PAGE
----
A Christmas Baby
On a Christmas day, 54 years ago, I was born at St. Joseph’s Hospital in Asheville, North Carolina. Two nuns cleaned me up and brought me to my mom and dad in a Christmas stocking.
Ping Pong Champ
I was quite the ping pong player when I was in high school. I was really good. I held many tournaments in my garage, most of which I won. You would have been impressed with my ping pong prowess. I certainly was.
For behold, the day is coming, burning like an oven, when all the arrogant and all evildoers will be stubble. The day that is coming shall set them ablaze, says the LORD of hosts, so that it will leave them neither root nor branch. But for you who fear my name, the sun of righteousness shall rise with healing in its wings. You shall go out leaping like calves from the stall.
- Malachi 4.1, 2
O holy Jesu; O gentle friend; O Morning Star; O mid-day Sun adorned; O brilliant flame of the righteous, and of righteousness and of everlasting life, and of eternity; O Fountain ever-new, ever-living, ever-lasting...
- Anonymous, Litany of Jesus II, Irish, 15th century
J. B. Phillips wrote a book some years ago entitled, Your God is Too Small. In this book he surveyed the various grand misconceptions of God – the doting Grandfather in the Sky, the Cosmic Cop, and so on – that people hold to in the erroneous belief that this is what God is like. It’s a book well worth reading still.
I often feel that our view of Jesus suffers from a similar lack of clarity. Celtic Christians never underestimated the glory, power, and awesome might of the resurrected, reigning, and returning Jesus. On the high carved crosses He is often represented as the Sun, or as the Bringer of Light. All the various panels on a carved cross show the centrality and supremacy of Christ. The great stories of the Bible and Church history point to Him; all the peoples of the world adore and worship Him; and all of creation arranges itself in an orderly and beautiful manner according to His rule and Word.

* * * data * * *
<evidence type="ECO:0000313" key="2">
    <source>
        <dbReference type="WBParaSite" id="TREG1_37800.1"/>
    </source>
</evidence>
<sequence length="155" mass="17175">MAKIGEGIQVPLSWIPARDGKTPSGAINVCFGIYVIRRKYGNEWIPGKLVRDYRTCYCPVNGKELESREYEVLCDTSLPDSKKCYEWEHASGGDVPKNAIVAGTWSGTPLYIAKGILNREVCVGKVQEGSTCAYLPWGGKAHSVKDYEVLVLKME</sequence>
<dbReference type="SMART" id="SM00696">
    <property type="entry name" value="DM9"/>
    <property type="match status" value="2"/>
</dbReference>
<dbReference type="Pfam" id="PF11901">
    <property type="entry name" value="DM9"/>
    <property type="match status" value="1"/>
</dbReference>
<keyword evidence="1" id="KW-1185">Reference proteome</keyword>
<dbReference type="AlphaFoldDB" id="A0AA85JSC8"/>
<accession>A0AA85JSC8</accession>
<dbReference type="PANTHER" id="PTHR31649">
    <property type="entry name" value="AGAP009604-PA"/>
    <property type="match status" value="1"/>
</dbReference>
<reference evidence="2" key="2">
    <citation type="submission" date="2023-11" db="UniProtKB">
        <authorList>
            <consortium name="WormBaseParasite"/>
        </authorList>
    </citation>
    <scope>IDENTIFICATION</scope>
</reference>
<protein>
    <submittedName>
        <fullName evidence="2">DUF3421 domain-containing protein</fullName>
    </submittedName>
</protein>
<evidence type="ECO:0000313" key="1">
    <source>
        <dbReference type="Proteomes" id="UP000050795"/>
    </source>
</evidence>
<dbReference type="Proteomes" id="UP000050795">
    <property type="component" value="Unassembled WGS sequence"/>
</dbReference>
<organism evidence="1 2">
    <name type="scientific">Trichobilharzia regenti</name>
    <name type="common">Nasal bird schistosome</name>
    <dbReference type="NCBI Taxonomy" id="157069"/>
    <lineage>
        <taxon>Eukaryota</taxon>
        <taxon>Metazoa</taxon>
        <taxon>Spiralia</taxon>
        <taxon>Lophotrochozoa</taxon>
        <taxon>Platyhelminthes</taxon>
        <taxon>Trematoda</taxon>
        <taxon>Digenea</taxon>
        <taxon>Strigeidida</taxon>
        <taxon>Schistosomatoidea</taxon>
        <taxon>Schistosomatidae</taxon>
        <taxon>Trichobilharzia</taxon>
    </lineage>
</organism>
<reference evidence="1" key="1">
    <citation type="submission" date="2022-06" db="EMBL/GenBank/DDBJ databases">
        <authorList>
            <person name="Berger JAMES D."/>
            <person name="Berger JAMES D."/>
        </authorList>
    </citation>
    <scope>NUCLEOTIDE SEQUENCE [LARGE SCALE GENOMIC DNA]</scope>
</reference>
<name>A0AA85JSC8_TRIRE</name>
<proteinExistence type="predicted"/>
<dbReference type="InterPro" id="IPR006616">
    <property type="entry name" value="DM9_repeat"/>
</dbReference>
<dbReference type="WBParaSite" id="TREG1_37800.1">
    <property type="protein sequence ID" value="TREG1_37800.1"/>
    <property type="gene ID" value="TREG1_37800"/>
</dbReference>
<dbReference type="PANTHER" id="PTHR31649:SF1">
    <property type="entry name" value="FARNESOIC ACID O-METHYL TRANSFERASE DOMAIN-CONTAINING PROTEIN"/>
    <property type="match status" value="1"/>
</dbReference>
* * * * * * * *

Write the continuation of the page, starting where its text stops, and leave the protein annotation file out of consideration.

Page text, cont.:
A Celtic carved cross is not a crucifix but a statement in celebration of the magnificence of King Jesus and His glorious power to save and renew. It is a worldview, etched in stone.
For more personal use, the individual litanies that appeared in the afterglow of the Celtic Revival still manage to capture some of the greatness of the Lord, as we see in today’s selection. Jesus is at once deeply personal – “gentle friend” – and immensely cosmic – “mid-day Sun” – as well as intensely spiritual and life-giving in these Celtic Christian representations.
Is this the Jesus we worship? Who’s your Jesus, anyway? Is He the One Who upholds the universe and all things in it by the Word of His power? Who is putting all His enemies under His feet? Who goes forth conquering and to conquer, and rules the world with a scepter of uprightness? Yet Who continues whispering on your behalf to the Father of Glory, every moment of every day?
When this Jesus is our Jesus, then we will know more of His transforming grace and power.
Psalm 2.7, 8 (Agincourt: “O Love, How Deep, How Broad, How High!”)
Proclaim the message far and wide, that God has exalted the Crucified!
From heav’n He sent us His only Son, Who has for us salvation won!
Lord Jesus Christ, dear beyond loving, bless me with the pure ardor of Your glorious heart, to know Your transforming grace and power. Adapted from Oengus mac Oengobann, Féilire Oengusso
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We must not gaze only on things which can be seen.